The second and final presidential debate before the 2020 US election, between Republican President Donald Trump and Democratic challenger Joe Biden, will be held on Thursday night US time. The first debate was so "hostile" and "chaotic" that the mute button introduced by the debate commission has become a hot subject for media outlets on the eve of the debate.
The Republican president's campaign accused organizers of the showdown of helping the Democrat by leaving out foreign policy as a topic, while the Biden camp shot back that Trump was trying to avoid questions about his response to the coronavirus pandemic, according to BBC. The Trump camp even reportedly continues complaining over the topics after the debate commission had settled the topics.
During the first debate, both sides had attacked each other on these two topics, but the problem is that China was involved in their attacks. Trump said that once Biden wins, the Americans "are going to have to learn to speak Chinese." The Democrats mocked Trump who praised China several times for doing a good job in the coronavirus fight.
Worryingly, the mute button may prevent them from interrupting each other, but it can't stop them from racing on to be tougher on China.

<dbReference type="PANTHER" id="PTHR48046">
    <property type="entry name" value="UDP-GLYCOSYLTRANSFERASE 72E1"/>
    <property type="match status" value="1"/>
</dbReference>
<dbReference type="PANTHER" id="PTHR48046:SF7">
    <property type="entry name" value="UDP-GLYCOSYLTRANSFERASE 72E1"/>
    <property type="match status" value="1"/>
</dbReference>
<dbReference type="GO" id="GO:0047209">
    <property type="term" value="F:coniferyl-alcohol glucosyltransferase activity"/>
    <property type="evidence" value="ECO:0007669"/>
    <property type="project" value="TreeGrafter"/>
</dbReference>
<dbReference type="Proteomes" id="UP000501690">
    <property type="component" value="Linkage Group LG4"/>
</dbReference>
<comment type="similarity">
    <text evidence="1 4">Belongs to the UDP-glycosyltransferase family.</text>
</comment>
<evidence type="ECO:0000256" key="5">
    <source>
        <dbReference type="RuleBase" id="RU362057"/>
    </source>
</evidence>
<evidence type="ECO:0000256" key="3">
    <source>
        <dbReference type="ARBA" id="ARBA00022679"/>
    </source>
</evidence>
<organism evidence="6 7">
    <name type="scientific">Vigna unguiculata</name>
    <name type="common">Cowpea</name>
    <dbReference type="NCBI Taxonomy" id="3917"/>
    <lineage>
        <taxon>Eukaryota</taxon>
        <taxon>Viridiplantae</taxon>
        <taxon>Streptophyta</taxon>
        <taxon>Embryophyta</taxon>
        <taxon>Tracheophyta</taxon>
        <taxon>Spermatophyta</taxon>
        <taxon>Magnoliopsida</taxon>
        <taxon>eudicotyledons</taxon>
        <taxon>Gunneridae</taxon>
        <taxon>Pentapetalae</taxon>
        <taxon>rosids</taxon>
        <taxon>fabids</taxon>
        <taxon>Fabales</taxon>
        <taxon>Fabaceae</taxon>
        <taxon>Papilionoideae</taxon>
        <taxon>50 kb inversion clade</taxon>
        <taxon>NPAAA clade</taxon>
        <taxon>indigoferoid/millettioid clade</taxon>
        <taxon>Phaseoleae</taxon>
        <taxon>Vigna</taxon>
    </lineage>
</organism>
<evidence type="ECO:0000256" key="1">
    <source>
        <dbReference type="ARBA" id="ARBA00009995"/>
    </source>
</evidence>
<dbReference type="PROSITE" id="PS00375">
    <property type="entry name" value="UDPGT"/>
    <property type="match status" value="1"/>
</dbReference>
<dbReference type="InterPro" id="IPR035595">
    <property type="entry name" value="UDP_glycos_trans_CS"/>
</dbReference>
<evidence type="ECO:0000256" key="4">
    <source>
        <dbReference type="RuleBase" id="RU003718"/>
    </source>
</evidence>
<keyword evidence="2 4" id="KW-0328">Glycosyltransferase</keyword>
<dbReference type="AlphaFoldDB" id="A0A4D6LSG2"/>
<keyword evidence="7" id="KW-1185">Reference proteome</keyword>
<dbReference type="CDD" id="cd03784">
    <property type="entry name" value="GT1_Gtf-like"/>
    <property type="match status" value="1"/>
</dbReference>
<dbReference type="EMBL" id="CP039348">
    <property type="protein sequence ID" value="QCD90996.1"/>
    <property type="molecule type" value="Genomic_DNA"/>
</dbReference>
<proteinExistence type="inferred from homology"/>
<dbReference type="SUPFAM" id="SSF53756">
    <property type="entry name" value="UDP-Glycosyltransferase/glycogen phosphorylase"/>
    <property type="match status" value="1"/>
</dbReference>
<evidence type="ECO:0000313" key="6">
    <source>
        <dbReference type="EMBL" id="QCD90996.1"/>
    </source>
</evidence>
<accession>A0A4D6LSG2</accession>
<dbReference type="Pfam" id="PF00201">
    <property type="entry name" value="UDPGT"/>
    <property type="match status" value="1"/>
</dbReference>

Although "Fighting COVID-19" is among the six topics settled by the debate organizer, it's not likely to see a call for the US to participate in the international cooperation of COVID-19 fight during the debate. Instead, Trump is more likely to play the China-blaming game again. As the US elections are drawing near, lagging behind in poll, Trump may make any moves in reelection bid.
Whether China and the US can cooperate in the vaccine development process and other aspects of fighting the pandemic has been a topic of concern in the market. It's hoped that on this issue, the two sides of the debate will refrain from playing "China card," and not to stifle the possibility of China-US cooperation in this area in the future.
Regarding the China issue, the two parties in the US have actually made some changes recently. They also have reasons to be cautious on issues involving China, so as not to give voters unsatisfactory answers.
Some observers believe that even with the introduction of the mute button, the final debate between the two parties may be more hostile than the first one.
The article was compiled based on an interview with Huang Rihan, assistant dean of the College of International Relations at Huaqiao University. firstname.lastname@example.org